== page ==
GENUS GNS1.2 TD
Moving Hours and Hues
After introducing a new way of telling time in 2019, without hands and free of conventions, GENUS opens a new chapter in 2020 by exploring and bringing together two very different arts, each requiring rare, demanding and subtle savoir faire:
Visually, Damascene Titanium offers intense blue tones never seen before,
revealing the material’s extremely specific structure.
The invisibly set gemstones move freely, with the ruby leading element indicating the tens-of-minutes. A fresh interpretation of juxtaposed jewels that is contemporary, elegant, understated – and fully integrated into the operation of an 18K gold caliber, manufactured to the highest finishing standards.
Upon request, the purchaser may determine the depth and intensity of the blue hues for the timepiece, as well as choose the color of the stones set on the moving elements of the display complication.
After winning the coveted Prix de l'Exception Mécanique (Mechanical Exception Prize) at the most recent Grand Prix d'Horlogerie de Genève (GPHG 2019) for its unique complication of a hands-free display – the object of two patents – together with its 18K gold caliber, GENUS and its co-founders, Sébastien Billières and Catherine Henry, explore two new universes in 2020, further augmenting the mechanical prowess on show.
A Damascene moment
The world of metal artwork. And not just any metal, as this is Damascene Titanium, the combination of a very rare material in watchmaking with ancestral savoir faire – to offer a new, surprising, vibrant blue that reveals material’s particular structure.
Damask forging, known as damassage de corroyage in France, where it listed in the Inventory of French Intangible Cultural Heritage, is a rare and subtle art. It is also a demanding craft reserved for the best metalsmiths. Indeed, titanium is three times harder than steel, and requires much higher temperatures, between 1200 and 1400 degrees Celsius, to be forged. It involves savoir faire similar to that of Mokume Gane (Mokume-gane?) in Japan, where it has been used to make, inter alia, sword guards since the beginning of the 17th century.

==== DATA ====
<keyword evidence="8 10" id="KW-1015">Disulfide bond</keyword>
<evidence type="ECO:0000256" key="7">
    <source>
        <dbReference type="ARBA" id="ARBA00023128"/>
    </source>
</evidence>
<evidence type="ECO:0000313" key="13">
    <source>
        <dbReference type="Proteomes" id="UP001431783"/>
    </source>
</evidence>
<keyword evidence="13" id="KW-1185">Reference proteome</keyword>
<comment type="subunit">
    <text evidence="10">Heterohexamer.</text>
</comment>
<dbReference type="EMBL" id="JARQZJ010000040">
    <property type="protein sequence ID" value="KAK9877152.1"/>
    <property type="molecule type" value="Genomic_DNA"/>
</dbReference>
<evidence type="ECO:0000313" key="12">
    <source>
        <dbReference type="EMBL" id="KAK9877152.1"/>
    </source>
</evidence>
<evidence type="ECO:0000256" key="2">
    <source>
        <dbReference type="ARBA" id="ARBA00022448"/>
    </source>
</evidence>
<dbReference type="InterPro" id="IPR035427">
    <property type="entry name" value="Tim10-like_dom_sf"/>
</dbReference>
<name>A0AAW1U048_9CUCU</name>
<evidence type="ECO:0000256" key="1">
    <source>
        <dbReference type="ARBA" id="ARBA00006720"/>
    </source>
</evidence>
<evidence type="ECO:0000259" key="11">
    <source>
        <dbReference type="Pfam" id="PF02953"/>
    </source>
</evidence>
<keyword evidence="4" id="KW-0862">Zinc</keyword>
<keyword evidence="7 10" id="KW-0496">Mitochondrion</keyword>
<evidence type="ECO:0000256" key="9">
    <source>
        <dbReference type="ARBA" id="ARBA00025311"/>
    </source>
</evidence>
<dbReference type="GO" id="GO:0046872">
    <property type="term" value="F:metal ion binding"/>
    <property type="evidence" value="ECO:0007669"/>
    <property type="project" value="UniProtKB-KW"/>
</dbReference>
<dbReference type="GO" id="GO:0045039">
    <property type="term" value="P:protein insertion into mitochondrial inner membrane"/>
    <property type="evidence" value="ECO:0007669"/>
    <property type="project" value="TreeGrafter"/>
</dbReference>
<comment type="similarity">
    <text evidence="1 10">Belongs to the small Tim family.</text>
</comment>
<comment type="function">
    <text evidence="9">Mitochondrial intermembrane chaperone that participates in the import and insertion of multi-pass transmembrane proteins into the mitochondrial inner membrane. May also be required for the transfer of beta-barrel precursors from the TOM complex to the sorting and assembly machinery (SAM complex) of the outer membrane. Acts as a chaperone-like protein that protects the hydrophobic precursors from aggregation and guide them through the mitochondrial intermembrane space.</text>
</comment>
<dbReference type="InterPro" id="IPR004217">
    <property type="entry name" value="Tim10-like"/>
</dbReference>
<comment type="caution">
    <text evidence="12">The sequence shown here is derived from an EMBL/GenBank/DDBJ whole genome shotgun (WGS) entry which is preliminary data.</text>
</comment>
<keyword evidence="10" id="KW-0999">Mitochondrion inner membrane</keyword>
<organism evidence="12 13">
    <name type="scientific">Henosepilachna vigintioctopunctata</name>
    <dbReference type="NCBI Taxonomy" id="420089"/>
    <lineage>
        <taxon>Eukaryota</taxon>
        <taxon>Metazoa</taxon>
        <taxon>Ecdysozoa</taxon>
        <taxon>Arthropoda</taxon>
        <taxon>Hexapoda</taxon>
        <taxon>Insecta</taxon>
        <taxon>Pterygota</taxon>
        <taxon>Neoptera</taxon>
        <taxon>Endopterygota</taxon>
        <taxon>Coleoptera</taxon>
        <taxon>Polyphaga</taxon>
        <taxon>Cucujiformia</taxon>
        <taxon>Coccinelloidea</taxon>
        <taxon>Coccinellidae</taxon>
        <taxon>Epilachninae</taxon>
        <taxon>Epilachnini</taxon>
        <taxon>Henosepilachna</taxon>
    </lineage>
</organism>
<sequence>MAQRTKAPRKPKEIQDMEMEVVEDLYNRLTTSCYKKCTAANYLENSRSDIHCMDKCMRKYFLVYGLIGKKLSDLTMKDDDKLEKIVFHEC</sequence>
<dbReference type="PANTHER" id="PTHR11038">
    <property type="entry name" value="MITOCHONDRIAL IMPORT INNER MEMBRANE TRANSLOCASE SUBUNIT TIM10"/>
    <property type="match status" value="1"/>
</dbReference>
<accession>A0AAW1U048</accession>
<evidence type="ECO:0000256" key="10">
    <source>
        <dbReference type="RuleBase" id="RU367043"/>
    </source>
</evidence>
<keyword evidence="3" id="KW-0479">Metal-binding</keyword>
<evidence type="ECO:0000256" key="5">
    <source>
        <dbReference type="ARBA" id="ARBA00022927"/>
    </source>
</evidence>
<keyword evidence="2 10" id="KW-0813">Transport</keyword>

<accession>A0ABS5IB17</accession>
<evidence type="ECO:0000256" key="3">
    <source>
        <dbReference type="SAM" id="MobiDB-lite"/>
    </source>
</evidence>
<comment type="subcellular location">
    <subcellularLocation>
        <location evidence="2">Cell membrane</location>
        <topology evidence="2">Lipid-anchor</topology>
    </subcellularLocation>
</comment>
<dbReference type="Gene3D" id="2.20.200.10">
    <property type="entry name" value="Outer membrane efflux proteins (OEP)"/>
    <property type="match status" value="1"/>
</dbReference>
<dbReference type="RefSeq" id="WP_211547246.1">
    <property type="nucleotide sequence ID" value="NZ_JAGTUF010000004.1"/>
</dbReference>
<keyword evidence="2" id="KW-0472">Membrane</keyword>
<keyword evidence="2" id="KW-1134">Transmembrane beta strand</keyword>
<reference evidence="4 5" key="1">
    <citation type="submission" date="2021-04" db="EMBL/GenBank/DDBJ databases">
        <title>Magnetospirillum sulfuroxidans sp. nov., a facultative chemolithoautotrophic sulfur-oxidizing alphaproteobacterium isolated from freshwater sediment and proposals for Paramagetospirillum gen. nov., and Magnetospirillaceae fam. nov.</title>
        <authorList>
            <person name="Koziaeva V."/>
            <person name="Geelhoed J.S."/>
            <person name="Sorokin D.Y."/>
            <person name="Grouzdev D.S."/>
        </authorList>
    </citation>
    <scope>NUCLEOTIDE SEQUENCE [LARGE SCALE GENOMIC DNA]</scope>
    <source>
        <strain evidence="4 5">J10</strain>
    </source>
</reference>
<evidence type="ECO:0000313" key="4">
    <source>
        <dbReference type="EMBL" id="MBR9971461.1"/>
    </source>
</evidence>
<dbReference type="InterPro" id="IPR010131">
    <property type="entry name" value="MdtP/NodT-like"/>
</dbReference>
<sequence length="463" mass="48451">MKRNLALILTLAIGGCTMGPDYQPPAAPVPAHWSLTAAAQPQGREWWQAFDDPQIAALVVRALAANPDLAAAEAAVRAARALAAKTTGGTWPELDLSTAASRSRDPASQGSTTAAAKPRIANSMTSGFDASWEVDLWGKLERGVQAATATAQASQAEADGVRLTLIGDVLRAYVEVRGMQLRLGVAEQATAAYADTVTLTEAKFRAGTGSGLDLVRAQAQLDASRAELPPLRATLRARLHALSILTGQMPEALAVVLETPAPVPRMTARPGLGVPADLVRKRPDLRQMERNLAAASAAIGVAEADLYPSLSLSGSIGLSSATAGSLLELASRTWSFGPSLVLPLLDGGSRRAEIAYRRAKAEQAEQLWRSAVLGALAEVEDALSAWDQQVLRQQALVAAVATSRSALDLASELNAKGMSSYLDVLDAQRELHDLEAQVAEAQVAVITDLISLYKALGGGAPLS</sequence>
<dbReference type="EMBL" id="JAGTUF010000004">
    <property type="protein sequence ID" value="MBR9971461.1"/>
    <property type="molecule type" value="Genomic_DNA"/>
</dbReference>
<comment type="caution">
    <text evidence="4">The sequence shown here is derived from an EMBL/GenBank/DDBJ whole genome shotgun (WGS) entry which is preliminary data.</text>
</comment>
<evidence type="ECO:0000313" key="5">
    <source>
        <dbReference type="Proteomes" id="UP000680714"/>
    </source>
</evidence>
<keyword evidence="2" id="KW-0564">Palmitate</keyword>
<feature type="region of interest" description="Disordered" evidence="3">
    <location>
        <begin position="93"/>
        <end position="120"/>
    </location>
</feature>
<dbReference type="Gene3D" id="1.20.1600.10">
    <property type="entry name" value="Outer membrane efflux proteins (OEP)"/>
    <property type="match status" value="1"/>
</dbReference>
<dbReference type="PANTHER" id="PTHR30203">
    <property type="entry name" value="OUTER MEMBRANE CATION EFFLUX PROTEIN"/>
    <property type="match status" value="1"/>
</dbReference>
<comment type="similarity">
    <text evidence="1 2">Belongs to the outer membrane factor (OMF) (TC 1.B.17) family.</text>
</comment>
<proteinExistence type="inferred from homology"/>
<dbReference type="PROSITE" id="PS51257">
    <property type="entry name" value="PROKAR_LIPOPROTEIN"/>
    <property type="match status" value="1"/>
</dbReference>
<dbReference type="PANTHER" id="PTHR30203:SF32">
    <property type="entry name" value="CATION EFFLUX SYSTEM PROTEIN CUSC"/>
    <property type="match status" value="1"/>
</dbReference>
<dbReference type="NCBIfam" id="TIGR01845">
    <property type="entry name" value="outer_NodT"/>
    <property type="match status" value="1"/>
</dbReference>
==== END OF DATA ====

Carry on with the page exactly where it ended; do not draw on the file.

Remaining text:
It is a process in which sheets of titanium are hammered and folded onto themselves, hammered and folded again, and then layered and forged into a solid block. Each cut, each bevel into the damask-forged titanium then reveals the individual strata, with their unique banding and mottling.
Notes of blue
By overlaying different titanium alloys, each characterized by a particular hue and reaction to heat, GENUS achieves a richer, deeper color effect. The color rendering is then enhanced in a final heat treatment stage to determine the overall tone of the metal block and its subtle hue variations.
Each part of the case is cut at a precise angle and reveals the forged layering of the metal. Each timepiece is original and visually unique.
A distinctive gemstone setting that magnifies the movement
At the core of the GNS1.2 TD, the same heart, the same singular brain as in the GNS1.2 WG: an in-house movement with 406 components that was honored with the Prix de l'Exception Mécanique (Mechanical Exception Prize) at the most recent Grand Prix d'Horlogerie de Genève (GPHG 2019). Made of 18K gold and the object of two patents for the display complications, the caliber ensures precision. In recent months, GENUS has continued its research to further improve legibility, resulting in a new sapphire crystal that eliminates the ridge around the circumference, thus reducing possible visual distortions of the indices.
The fruit of Sébastien Billières’ engineering expertise and Catherine Henry’s aesthetic sensibility, the idea of invisible gemstone setting on the display complication offers a fresh take on juxtaposed jewels that is contemporary, elegant, understated. Discreet and subtle, it is perfectly wearable day to night. Visually playful and intriguing in its simplicity, the invisible setting of the stones on the genera – the little floating elements that indicate the tens-of-minutes – required a particularly complex design and development process. Each stone is cut in the shape of a lozenge and the slightest ray of light makes them all stand out – and leaves one wondering if they are held in place by magic. Adjusting the stones to maintain the fluid movement of the free elements is a long, meticulous process requiring utmost precision. Perfect mastery of contrast and complementarity in styles: avant-garde on one side, classic on the other with a view of the movement, reminiscent of the days of pocket watches but now in a modern, refined and exceptional case..
The first of the genera is a ruby of the most intense color, magnifying the spectacle of the time display complication in movement. It is trailed by 11 sapphires having a refined blue gradient. Each stone is of the highest quality with loupe clean purity, untreated and unheated, its color carefully selected for seamless transitions throughout the chain. The weight of the 12 stones is approximately 1.68 ct. and has virtually no impact on the movement’s power reserve of more than 50 hours.
To guarantee authenticity over the lifetime of the watch, even if ownership should change several times over the years, GENUS has joined forces with the Swiss association Arianee Project to provide each of its timepieces with a unique, forgery-proof digital passport based on blockchain technology. In short, a new communication channel – permanent, secure, and anonymous – between the brand and the owner of the timepiece.